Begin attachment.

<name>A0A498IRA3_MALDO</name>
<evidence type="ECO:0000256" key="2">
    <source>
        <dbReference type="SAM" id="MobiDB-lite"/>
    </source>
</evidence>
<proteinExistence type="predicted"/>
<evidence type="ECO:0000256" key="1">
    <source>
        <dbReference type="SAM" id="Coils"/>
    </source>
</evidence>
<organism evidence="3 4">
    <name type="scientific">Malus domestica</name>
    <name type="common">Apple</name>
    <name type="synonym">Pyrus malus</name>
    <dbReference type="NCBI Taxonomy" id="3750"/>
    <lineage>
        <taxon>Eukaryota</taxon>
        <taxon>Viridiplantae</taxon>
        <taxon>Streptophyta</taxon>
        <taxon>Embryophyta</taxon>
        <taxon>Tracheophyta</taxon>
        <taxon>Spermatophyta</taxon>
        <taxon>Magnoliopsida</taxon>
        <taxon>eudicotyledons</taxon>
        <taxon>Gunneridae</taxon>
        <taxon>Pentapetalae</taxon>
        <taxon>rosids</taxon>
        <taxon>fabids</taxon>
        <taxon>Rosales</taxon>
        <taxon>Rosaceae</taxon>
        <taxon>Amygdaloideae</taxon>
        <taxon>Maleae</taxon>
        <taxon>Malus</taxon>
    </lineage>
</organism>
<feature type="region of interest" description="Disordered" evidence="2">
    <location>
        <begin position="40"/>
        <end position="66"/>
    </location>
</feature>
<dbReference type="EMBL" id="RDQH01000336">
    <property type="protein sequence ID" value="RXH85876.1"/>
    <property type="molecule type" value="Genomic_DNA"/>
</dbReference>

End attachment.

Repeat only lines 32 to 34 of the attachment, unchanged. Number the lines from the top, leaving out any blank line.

        <taxon>Rosaceae</taxon>
        <taxon>Amygdaloideae</taxon>
        <taxon>Maleae</taxon>